GAAHMA Inc. is a service organization that provides an avenue to opportunity for those in Massachusetts and New Hampshire with disabilities and substance abuse disorders. The Pathway House in Gardner, Massachusetts, one of GAAHMA’s first projects, opened in 1972 as a residential home for men struggling with substance abuse. To be admitted into the program, clients are typically referred by a primary treatment center: a detox, rehab, shelter, hospital or by the criminal justice system. As they say in recovery, the only other requirement for admission is a sincere desire to stop drinking or using. Pathway House offers individual counseling and ascribes to the A Way of Life (AWOL) brand of 12-step in order to prepare clients for living sober in the Northeast.
Accommodations and Food
Pathway House has a residential home on Graham Street and two sober living homes in Gardner. The Graham Street house is for clients early in recovery from drugs and alcohol who need 24 hour a day support.
Graham Street could be any quiet corner of suburban Massachusetts. The Pathway House—a three-story New England colonial—is distinguished by welcoming green doors and a gable on the third floor. There are typically about 20 clients living here at any given time–sharing rooms, meals and responsibilities like a family.
The Graham Street residence admits men 21 and older on a six-month basis. This is a “working house”: clients are expected to find employment with the help of their counselors and then to contribute to the cost of their care. Clients meet with their assigned, licensed counselors one-on-one every week. Pathway counselors have an intimate understanding of their clients’ struggles, being alums of the program themselves. It is their job at Pathway House to help clients to create individualized objectives for their recovery: what kind of work do they want to do? What are other esteemable activities to be involved in? How can relationships with friends and family be repaired? How can they become part of a sober community?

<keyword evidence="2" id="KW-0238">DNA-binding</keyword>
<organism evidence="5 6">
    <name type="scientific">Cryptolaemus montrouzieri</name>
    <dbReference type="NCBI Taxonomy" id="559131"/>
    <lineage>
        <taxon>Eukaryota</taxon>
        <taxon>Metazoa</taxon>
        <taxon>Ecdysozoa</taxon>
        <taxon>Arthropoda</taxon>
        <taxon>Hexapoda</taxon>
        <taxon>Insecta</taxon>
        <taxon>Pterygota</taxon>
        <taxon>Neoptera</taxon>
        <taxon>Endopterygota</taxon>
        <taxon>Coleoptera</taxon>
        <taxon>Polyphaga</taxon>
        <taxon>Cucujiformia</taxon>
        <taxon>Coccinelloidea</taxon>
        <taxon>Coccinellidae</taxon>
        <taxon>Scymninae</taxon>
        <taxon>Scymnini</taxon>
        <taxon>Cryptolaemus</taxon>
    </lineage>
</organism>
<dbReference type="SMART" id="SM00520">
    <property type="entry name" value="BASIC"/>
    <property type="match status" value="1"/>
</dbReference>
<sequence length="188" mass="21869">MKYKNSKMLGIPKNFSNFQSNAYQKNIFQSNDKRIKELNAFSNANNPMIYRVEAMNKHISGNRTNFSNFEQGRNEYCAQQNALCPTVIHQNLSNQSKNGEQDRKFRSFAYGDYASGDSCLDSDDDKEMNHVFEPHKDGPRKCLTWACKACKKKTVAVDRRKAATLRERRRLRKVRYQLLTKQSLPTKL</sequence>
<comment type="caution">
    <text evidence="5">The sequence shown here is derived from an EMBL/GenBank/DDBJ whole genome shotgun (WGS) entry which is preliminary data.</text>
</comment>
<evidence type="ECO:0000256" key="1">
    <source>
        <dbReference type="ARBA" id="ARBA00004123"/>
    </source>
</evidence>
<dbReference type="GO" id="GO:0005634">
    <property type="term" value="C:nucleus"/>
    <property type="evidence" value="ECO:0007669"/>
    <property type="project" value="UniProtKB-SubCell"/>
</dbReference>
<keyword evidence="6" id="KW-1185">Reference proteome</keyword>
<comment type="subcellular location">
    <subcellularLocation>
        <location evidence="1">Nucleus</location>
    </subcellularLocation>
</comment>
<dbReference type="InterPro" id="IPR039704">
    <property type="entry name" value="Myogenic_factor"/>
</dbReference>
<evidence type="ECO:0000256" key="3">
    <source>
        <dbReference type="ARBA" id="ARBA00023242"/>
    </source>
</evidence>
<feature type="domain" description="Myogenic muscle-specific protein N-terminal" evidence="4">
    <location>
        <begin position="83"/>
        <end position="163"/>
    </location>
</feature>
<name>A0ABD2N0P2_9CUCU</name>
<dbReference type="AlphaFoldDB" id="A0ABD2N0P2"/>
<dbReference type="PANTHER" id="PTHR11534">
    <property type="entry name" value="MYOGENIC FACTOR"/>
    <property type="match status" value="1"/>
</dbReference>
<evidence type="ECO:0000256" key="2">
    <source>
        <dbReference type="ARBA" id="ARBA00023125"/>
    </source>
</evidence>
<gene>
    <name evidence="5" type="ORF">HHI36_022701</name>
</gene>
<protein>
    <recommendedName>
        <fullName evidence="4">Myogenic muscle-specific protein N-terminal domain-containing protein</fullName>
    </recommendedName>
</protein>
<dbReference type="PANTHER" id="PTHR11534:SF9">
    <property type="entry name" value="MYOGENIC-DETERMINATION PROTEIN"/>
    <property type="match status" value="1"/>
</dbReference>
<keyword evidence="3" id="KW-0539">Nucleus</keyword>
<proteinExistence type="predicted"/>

The most accessible spots for sober communion are the rooms of 12-step programs, and Pathway brings clients to local AA and NA meetings. The AWOL adaptation of the 12-steps that Pathway teaches is not traditional AA, but a more specific method of working the steps with attendant readings and homework that can tend to be controversial.
In addition to the 12-steps and individual counseling, clients at Pathway House have exposure to didactic lectures where they are educated about the disease of addiction. In other groups, clients discuss how to navigate the minefield of early sobriety and come up with coping strategies to combat real world triggers. There are also groups that focus on the healing of interpersonal relationships. Clients learn how their loved ones may react to the changes that will come along with their getting sober, and how to talk to their families about their past behaviors. Pathway runs a Family Day program to facilitate these conversations.
As part of the local sober community, Pathway clients participate in the annual National Night Out held in Gardner, an event to heighten the awareness of substance abuse. Clients are also invited to attend other events like dinners and comedy nights at the local Elks club to fundraise for recovery organizations. Being “a part of” doesn’t end when clients leave. Alumni meetings are held six times a year for graduates to return and collect special medallions for various lengths of sobriety. There is also an annual summer cookout where current residents, staff and alums get together, class reunion style.
The counselors at Pathway are personally acquainted with the challenges of recovery and it is their passion and faith that appears to make the process that much more bearable for their clients. This might be bare bones recovery, but it appears to be working.
171 Graham St
Gardner, MA 01440
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